USAAF P 47 Thunderbolts 42-7872 and 42-7898

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USAAF P 47 Thunderbolts 42-7872 and 42-7898

30 September 1943. Two American Thunderbolts piloted by Captain Malta L Stepp Jr and Staff Sergeant Lynn R Morrison, were on a training exercise from their base at Atcham near Shrewsbury when they crashed in low cloud on the western slope of Cat’s Tor near the Cat and Fiddle in the Peak District. Both men died instantly. It is not known why leader Capt. Stepp was flying so low given the high ground in the area.

They wouldn’t have known much about it. Capt Stepp would have been concentrating on reading the instrument panel, while S/Sgt Morrison would have been watching his leader’s port (left) wing and copying his every move.

The two impact craters in the photo above show the positions of the aircraft at that final moment. There are some scraps of debris at both sites.

Cat’s Tor showing the approach of the P47’s.


Details from
Peakland Air Crashes – The Central Area (2006) by Pat Cunningham.

Crash site visit with Seán of UK Air Crash Site Cooridnates UK Air Crash Site Cooridnates (formerly Peakwreckhunters), September 2018




13 comments on “USAAF P 47 Thunderbolts 42-7872 and 42-7898
  1. Keartona says:

    Now its people crashing their cars and not planes!
    Amazing that the place of impact is still visible.

  2. pasujoba says:

    The clouds look amazing Ian , and the usual great background info .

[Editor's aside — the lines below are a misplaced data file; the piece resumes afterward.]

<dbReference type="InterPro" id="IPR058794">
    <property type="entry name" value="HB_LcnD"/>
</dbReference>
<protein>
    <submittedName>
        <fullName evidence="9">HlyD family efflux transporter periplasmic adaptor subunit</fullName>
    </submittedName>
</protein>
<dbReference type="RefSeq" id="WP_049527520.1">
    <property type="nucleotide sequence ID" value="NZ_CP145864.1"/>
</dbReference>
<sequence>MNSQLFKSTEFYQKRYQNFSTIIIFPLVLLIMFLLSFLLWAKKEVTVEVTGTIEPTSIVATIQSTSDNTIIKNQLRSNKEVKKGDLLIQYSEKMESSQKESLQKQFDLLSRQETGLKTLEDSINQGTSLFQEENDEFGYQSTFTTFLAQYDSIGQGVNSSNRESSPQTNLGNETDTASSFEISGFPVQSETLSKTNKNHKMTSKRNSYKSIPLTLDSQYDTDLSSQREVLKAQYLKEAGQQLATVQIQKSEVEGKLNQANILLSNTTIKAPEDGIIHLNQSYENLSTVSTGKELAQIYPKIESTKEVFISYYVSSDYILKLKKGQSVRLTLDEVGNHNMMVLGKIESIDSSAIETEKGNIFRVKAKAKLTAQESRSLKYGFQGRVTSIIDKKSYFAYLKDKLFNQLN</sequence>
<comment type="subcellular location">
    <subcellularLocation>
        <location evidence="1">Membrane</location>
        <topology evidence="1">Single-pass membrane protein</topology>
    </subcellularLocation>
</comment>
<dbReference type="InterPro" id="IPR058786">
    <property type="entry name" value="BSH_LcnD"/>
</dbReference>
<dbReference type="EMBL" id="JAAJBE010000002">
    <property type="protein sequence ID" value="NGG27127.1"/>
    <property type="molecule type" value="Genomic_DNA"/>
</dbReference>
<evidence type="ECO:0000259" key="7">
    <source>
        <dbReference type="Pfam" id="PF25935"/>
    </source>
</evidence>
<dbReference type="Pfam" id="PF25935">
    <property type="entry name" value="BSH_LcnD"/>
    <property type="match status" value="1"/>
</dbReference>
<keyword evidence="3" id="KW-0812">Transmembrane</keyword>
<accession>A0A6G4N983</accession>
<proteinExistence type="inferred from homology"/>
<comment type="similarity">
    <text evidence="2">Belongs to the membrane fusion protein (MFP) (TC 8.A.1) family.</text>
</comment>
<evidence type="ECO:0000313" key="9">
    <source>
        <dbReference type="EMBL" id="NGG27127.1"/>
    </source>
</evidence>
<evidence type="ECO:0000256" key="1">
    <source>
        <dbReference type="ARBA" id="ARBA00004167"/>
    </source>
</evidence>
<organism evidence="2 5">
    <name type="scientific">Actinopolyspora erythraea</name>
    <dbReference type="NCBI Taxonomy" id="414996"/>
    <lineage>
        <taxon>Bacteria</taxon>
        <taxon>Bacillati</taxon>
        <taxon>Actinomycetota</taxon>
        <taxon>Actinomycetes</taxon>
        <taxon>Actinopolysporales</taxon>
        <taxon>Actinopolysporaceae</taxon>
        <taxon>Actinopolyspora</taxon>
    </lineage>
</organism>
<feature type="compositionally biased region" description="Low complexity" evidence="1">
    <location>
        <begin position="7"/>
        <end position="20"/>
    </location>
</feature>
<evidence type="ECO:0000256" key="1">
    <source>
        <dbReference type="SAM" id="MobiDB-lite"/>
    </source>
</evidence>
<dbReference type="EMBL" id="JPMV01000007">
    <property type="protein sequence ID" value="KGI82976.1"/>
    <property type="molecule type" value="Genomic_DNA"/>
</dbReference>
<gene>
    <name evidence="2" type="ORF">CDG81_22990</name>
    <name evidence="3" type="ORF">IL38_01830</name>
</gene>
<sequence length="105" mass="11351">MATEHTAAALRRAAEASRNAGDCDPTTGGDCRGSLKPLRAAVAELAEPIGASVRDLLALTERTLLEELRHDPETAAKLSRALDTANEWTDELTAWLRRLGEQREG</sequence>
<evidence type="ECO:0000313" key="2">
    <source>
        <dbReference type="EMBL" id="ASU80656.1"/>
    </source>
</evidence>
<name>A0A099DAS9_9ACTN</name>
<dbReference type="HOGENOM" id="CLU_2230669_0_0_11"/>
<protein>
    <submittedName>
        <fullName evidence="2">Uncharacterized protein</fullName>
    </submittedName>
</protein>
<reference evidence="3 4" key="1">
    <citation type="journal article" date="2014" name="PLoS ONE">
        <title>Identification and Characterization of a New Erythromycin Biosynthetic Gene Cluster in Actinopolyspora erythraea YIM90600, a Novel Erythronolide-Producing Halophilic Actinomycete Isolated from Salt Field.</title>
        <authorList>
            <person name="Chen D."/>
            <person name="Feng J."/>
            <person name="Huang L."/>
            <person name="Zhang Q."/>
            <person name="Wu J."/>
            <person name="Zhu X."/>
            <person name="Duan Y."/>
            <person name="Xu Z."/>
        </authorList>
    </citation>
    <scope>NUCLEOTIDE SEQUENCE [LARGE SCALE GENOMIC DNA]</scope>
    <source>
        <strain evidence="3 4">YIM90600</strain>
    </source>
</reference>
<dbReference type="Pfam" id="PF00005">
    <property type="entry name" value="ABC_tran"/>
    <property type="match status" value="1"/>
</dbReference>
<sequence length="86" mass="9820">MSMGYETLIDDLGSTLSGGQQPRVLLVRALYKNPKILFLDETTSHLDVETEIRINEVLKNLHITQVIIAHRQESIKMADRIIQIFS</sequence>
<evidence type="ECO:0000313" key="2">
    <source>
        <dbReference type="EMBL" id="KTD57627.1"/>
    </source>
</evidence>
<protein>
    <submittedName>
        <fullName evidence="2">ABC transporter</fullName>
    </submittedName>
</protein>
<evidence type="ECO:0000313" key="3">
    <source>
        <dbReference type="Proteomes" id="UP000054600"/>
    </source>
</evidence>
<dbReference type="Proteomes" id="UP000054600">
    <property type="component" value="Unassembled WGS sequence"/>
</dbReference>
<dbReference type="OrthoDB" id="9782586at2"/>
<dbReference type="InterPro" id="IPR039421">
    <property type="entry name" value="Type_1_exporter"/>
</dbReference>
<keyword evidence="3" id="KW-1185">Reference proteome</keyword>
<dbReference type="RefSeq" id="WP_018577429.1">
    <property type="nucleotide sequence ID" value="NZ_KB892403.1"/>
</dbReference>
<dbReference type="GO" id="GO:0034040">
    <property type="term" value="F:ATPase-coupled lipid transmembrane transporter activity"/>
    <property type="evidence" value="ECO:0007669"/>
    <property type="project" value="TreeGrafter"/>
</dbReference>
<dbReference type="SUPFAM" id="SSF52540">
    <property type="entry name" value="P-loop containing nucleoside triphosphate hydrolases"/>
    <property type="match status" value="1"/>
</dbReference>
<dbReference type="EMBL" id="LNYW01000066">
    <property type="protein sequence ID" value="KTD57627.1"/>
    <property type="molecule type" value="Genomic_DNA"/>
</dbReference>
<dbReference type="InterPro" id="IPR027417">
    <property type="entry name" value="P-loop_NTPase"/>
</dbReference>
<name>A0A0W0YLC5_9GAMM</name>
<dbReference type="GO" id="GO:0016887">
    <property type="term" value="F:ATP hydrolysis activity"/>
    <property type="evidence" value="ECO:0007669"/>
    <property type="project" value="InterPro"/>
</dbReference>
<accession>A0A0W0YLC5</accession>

3. mick cooke says:

    nice clouds and great story

  4. michele ciavarella says:

    This is a beautiful picture in a dramatic context.
    Great story!

  5. andyholmfirth says:

    Ouch !
    What’s the youngest military crash site you’ve either visited or know of Ian ? I was in the Cairngorms just a day or two after something very expensive had crashed into the back of Ben Macdui and there was a huge exclusion zone whilst they cleared things up.There’s absoloutely no sign of it ever happening on the ground.This was maybe 10 years ago.Do they clear these sites up now a days ? The pilot had bailed out and was picked up pretty quickly.

  6. Neal. says:

    Those were powerful planes, another tragedy.

  7. Tech Owl says:

    What a place to crash into!!
    Lovely scene Ian, great detail as always

  8. Lo Scorpione says:

    Another wonderful crash site presentation. Somehow the heavy clouds just make this image and its story come to life…

    Seen on your photo stream. (?)

  9. andyholmfirth says:

    Thanks for that Ian.And also Alan – I’d no idea it was such a bad incident but remember it being very busy with helicopters and orange smoke when I was up there.

  10. redrocker_9 says:

    Can’t believe that there are still craters that big after all this time.

  11. P.A.B. says:

    Another great capture with the historical fact to back it up.These photos of yours are great and important, I think if not for them and and others like them, both those impact craters could be mistaken for ‘sheep scrapes’ and those two pilots fates would be forgotten..

  12. RamizPhotography says:

    Nice mood in this photo. As someone said, it makes the story come alive. Good capture.

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